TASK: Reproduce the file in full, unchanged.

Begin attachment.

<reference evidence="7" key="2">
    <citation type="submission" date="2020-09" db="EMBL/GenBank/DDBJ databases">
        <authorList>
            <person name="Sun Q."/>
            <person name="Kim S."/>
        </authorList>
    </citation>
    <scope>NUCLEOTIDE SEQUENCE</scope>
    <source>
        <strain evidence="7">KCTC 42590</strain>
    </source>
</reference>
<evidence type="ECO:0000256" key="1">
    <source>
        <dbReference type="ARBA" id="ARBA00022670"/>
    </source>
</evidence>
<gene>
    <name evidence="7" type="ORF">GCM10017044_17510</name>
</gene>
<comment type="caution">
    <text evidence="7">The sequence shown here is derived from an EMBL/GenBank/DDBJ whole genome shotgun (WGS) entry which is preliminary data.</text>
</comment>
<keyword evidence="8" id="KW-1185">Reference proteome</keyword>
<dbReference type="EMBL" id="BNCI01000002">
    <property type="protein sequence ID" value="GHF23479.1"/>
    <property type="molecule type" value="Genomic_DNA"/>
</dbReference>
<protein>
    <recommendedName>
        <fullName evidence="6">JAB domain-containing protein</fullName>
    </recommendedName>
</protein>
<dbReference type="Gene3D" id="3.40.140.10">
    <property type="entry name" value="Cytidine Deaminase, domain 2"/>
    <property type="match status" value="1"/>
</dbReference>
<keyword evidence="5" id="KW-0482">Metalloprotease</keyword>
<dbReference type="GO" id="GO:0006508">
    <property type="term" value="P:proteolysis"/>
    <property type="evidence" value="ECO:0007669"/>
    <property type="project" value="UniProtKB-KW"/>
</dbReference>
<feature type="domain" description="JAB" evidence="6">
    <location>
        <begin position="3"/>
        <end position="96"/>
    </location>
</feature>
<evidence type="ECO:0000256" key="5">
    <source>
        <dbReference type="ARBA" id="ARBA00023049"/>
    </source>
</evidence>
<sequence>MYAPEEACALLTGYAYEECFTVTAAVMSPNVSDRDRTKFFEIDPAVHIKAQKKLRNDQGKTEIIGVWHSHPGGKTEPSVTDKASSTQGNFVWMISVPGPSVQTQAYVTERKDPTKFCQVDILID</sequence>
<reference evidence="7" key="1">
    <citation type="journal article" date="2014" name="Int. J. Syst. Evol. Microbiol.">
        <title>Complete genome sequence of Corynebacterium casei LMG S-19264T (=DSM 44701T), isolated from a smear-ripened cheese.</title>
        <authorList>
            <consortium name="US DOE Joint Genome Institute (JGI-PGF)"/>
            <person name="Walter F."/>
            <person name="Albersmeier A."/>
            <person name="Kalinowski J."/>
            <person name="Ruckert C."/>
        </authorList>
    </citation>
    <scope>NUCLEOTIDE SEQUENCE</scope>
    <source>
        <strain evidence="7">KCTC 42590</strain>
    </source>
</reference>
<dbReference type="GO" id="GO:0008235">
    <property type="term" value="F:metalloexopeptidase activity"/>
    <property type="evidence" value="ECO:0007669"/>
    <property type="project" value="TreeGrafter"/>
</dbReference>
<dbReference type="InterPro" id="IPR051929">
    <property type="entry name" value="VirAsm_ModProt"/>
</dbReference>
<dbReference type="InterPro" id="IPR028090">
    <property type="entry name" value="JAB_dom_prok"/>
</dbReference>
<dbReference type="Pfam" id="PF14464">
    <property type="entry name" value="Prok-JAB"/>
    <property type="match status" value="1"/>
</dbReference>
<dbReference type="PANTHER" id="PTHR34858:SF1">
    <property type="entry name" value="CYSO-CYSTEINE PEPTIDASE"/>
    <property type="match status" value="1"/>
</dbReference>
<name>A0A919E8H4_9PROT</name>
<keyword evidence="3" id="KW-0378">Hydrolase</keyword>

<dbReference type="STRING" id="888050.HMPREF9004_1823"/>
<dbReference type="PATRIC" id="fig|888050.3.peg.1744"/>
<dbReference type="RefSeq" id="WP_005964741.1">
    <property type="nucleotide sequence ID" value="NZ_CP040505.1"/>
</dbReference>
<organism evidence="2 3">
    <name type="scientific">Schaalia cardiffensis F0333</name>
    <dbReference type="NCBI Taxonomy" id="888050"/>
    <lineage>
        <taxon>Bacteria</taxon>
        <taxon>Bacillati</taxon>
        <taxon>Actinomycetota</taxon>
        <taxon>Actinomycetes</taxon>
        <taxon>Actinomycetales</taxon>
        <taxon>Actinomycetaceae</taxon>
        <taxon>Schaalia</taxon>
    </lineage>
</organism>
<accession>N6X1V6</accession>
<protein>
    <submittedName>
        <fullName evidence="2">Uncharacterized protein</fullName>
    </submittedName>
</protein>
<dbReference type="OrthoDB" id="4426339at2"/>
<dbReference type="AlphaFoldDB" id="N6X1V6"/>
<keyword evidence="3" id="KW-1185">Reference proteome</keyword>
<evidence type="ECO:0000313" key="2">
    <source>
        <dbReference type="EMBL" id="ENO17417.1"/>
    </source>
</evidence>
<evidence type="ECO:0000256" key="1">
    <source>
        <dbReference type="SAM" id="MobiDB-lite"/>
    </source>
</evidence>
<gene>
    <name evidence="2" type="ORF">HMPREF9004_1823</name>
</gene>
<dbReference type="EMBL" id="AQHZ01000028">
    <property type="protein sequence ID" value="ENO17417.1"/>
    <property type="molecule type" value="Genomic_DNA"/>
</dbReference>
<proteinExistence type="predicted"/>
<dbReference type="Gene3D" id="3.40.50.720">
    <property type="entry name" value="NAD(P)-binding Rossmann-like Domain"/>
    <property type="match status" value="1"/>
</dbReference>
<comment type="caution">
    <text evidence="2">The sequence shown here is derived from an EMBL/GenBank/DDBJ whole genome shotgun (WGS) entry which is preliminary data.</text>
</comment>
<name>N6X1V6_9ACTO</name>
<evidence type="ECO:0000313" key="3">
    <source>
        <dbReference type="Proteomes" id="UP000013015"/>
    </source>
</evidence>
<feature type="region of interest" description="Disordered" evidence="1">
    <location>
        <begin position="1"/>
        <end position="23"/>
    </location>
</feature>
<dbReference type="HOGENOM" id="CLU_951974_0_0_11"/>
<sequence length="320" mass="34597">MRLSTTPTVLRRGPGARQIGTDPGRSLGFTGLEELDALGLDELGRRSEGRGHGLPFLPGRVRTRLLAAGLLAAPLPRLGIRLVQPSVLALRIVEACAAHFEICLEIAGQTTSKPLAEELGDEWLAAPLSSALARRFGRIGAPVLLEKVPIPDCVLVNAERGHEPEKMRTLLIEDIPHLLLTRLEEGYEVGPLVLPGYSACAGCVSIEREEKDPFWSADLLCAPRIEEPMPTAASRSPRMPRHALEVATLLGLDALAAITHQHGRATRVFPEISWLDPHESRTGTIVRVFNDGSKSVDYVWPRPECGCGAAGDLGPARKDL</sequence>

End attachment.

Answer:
<reference evidence="7" key="2">
    <citation type="submission" date="2020-09" db="EMBL/GenBank/DDBJ databases">
        <authorList>
            <person name="Sun Q."/>
            <person name="Kim S."/>
        </authorList>
    </citation>
    <scope>NUCLEOTIDE SEQUENCE</scope>
    <source>
        <strain evidence="7">KCTC 42590</strain>
    </source>
</reference>
<evidence type="ECO:0000256" key="1">
    <source>
        <dbReference type="ARBA" id="ARBA00022670"/>
    </source>
</evidence>
<gene>
    <name evidence="7" type="ORF">GCM10017044_17510</name>
</gene>
<comment type="caution">
    <text evidence="7">The sequence shown here is derived from an EMBL/GenBank/DDBJ whole genome shotgun (WGS) entry which is preliminary data.</text>
</comment>
<keyword evidence="8" id="KW-1185">Reference proteome</keyword>
<dbReference type="EMBL" id="BNCI01000002">
    <property type="protein sequence ID" value="GHF23479.1"/>
    <property type="molecule type" value="Genomic_DNA"/>
</dbReference>
<protein>
    <recommendedName>
        <fullName evidence="6">JAB domain-containing protein</fullName>
    </recommendedName>
</protein>
<dbReference type="Gene3D" id="3.40.140.10">
    <property type="entry name" value="Cytidine Deaminase, domain 2"/>
    <property type="match status" value="1"/>
</dbReference>
<keyword evidence="5" id="KW-0482">Metalloprotease</keyword>
<dbReference type="GO" id="GO:0006508">
    <property type="term" value="P:proteolysis"/>
    <property type="evidence" value="ECO:0007669"/>
    <property type="project" value="UniProtKB-KW"/>
</dbReference>
<feature type="domain" description="JAB" evidence="6">
    <location>
        <begin position="3"/>
        <end position="96"/>
    </location>
</feature>
<evidence type="ECO:0000256" key="5">
    <source>
        <dbReference type="ARBA" id="ARBA00023049"/>
    </source>
</evidence>
<sequence>MYAPEEACALLTGYAYEECFTVTAAVMSPNVSDRDRTKFFEIDPAVHIKAQKKLRNDQGKTEIIGVWHSHPGGKTEPSVTDKASSTQGNFVWMISVPGPSVQTQAYVTERKDPTKFCQVDILID</sequence>
<reference evidence="7" key="1">
    <citation type="journal article" date="2014" name="Int. J. Syst. Evol. Microbiol.">
        <title>Complete genome sequence of Corynebacterium casei LMG S-19264T (=DSM 44701T), isolated from a smear-ripened cheese.</title>
        <authorList>
            <consortium name="US DOE Joint Genome Institute (JGI-PGF)"/>
            <person name="Walter F."/>
            <person name="Albersmeier A."/>
            <person name="Kalinowski J."/>
            <person name="Ruckert C."/>
        </authorList>
    </citation>
    <scope>NUCLEOTIDE SEQUENCE</scope>
    <source>
        <strain evidence="7">KCTC 42590</strain>
    </source>
</reference>
<dbReference type="GO" id="GO:0008235">
    <property type="term" value="F:metalloexopeptidase activity"/>
    <property type="evidence" value="ECO:0007669"/>
    <property type="project" value="TreeGrafter"/>
</dbReference>
<dbReference type="InterPro" id="IPR051929">
    <property type="entry name" value="VirAsm_ModProt"/>
</dbReference>
<dbReference type="InterPro" id="IPR028090">
    <property type="entry name" value="JAB_dom_prok"/>
</dbReference>
<dbReference type="Pfam" id="PF14464">
    <property type="entry name" value="Prok-JAB"/>
    <property type="match status" value="1"/>
</dbReference>
<dbReference type="PANTHER" id="PTHR34858:SF1">
    <property type="entry name" value="CYSO-CYSTEINE PEPTIDASE"/>
    <property type="match status" value="1"/>
</dbReference>
<name>A0A919E8H4_9PROT</name>
<keyword evidence="3" id="KW-0378">Hydrolase</keyword>

<dbReference type="STRING" id="888050.HMPREF9004_1823"/>
<dbReference type="PATRIC" id="fig|888050.3.peg.1744"/>
<dbReference type="RefSeq" id="WP_005964741.1">
    <property type="nucleotide sequence ID" value="NZ_CP040505.1"/>
</dbReference>
<organism evidence="2 3">
    <name type="scientific">Schaalia cardiffensis F0333</name>
    <dbReference type="NCBI Taxonomy" id="888050"/>
    <lineage>
        <taxon>Bacteria</taxon>
        <taxon>Bacillati</taxon>
        <taxon>Actinomycetota</taxon>
        <taxon>Actinomycetes</taxon>
        <taxon>Actinomycetales</taxon>
        <taxon>Actinomycetaceae</taxon>
        <taxon>Schaalia</taxon>
    </lineage>
</organism>
<accession>N6X1V6</accession>
<protein>
    <submittedName>
        <fullName evidence="2">Uncharacterized protein</fullName>
    </submittedName>
</protein>
<dbReference type="OrthoDB" id="4426339at2"/>
<dbReference type="AlphaFoldDB" id="N6X1V6"/>
<keyword evidence="3" id="KW-1185">Reference proteome</keyword>
<evidence type="ECO:0000313" key="2">
    <source>
        <dbReference type="EMBL" id="ENO17417.1"/>
    </source>
</evidence>
<evidence type="ECO:0000256" key="1">
    <source>
        <dbReference type="SAM" id="MobiDB-lite"/>
    </source>
</evidence>
<gene>
    <name evidence="2" type="ORF">HMPREF9004_1823</name>
</gene>
<dbReference type="EMBL" id="AQHZ01000028">
    <property type="protein sequence ID" value="ENO17417.1"/>
    <property type="molecule type" value="Genomic_DNA"/>
</dbReference>
<proteinExistence type="predicted"/>
<dbReference type="Gene3D" id="3.40.50.720">
    <property type="entry name" value="NAD(P)-binding Rossmann-like Domain"/>
    <property type="match status" value="1"/>
</dbReference>
<comment type="caution">
    <text evidence="2">The sequence shown here is derived from an EMBL/GenBank/DDBJ whole genome shotgun (WGS) entry which is preliminary data.</text>
</comment>
<name>N6X1V6_9ACTO</name>
<evidence type="ECO:0000313" key="3">
    <source>
        <dbReference type="Proteomes" id="UP000013015"/>
    </source>
</evidence>
<feature type="region of interest" description="Disordered" evidence="1">
    <location>
        <begin position="1"/>
        <end position="23"/>
    </location>
</feature>
<dbReference type="HOGENOM" id="CLU_951974_0_0_11"/>
<sequence length="320" mass="34597">MRLSTTPTVLRRGPGARQIGTDPGRSLGFTGLEELDALGLDELGRRSEGRGHGLPFLPGRVRTRLLAAGLLAAPLPRLGIRLVQPSVLALRIVEACAAHFEICLEIAGQTTSKPLAEELGDEWLAAPLSSALARRFGRIGAPVLLEKVPIPDCVLVNAERGHEPEKMRTLLIEDIPHLLLTRLEEGYEVGPLVLPGYSACAGCVSIEREEKDPFWSADLLCAPRIEEPMPTAASRSPRMPRHALEVATLLGLDALAAITHQHGRATRVFPEISWLDPHESRTGTIVRVFNDGSKSVDYVWPRPECGCGAAGDLGPARKDL</sequence>